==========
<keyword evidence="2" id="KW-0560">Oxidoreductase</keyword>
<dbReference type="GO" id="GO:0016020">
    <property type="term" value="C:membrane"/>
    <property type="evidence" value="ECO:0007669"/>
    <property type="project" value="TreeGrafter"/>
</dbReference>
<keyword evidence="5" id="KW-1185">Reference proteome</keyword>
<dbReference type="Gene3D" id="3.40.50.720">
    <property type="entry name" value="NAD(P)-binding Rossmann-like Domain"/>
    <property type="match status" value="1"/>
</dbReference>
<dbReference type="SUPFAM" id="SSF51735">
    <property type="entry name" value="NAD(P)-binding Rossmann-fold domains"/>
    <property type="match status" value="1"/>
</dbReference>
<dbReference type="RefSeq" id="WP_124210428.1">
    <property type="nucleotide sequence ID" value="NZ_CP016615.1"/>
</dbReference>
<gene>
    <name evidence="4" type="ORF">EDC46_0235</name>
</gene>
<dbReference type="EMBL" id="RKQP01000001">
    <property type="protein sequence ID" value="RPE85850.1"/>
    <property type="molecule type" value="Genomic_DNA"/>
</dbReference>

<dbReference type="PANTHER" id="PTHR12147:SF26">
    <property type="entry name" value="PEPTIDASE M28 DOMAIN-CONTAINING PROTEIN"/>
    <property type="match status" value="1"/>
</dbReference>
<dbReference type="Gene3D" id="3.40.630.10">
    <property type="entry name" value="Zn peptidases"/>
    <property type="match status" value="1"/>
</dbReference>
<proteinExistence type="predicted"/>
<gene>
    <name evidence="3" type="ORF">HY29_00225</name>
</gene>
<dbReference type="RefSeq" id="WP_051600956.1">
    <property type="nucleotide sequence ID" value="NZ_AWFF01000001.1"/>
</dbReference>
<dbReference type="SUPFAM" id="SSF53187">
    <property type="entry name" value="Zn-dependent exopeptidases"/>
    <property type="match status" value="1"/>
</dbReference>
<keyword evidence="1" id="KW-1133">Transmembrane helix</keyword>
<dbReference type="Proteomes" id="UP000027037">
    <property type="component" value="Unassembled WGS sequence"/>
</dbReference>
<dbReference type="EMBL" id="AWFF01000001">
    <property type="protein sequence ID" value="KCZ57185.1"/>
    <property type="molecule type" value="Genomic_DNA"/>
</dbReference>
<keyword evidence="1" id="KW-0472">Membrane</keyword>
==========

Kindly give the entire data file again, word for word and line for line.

<keyword evidence="2" id="KW-0560">Oxidoreductase</keyword>
<dbReference type="GO" id="GO:0016020">
    <property type="term" value="C:membrane"/>
    <property type="evidence" value="ECO:0007669"/>
    <property type="project" value="TreeGrafter"/>
</dbReference>
<keyword evidence="5" id="KW-1185">Reference proteome</keyword>
<dbReference type="Gene3D" id="3.40.50.720">
    <property type="entry name" value="NAD(P)-binding Rossmann-like Domain"/>
    <property type="match status" value="1"/>
</dbReference>
<dbReference type="SUPFAM" id="SSF51735">
    <property type="entry name" value="NAD(P)-binding Rossmann-fold domains"/>
    <property type="match status" value="1"/>
</dbReference>
<dbReference type="RefSeq" id="WP_124210428.1">
    <property type="nucleotide sequence ID" value="NZ_CP016615.1"/>
</dbReference>
<gene>
    <name evidence="4" type="ORF">EDC46_0235</name>
</gene>
<dbReference type="EMBL" id="RKQP01000001">
    <property type="protein sequence ID" value="RPE85850.1"/>
    <property type="molecule type" value="Genomic_DNA"/>
</dbReference>

<dbReference type="PANTHER" id="PTHR12147:SF26">
    <property type="entry name" value="PEPTIDASE M28 DOMAIN-CONTAINING PROTEIN"/>
    <property type="match status" value="1"/>
</dbReference>
<dbReference type="Gene3D" id="3.40.630.10">
    <property type="entry name" value="Zn peptidases"/>
    <property type="match status" value="1"/>
</dbReference>
<proteinExistence type="predicted"/>
<gene>
    <name evidence="3" type="ORF">HY29_00225</name>
</gene>
<dbReference type="RefSeq" id="WP_051600956.1">
    <property type="nucleotide sequence ID" value="NZ_AWFF01000001.1"/>
</dbReference>
<dbReference type="SUPFAM" id="SSF53187">
    <property type="entry name" value="Zn-dependent exopeptidases"/>
    <property type="match status" value="1"/>
</dbReference>
<keyword evidence="1" id="KW-1133">Transmembrane helix</keyword>
<dbReference type="Proteomes" id="UP000027037">
    <property type="component" value="Unassembled WGS sequence"/>
</dbReference>
<dbReference type="EMBL" id="AWFF01000001">
    <property type="protein sequence ID" value="KCZ57185.1"/>
    <property type="molecule type" value="Genomic_DNA"/>
</dbReference>
<keyword evidence="1" id="KW-0472">Membrane</keyword>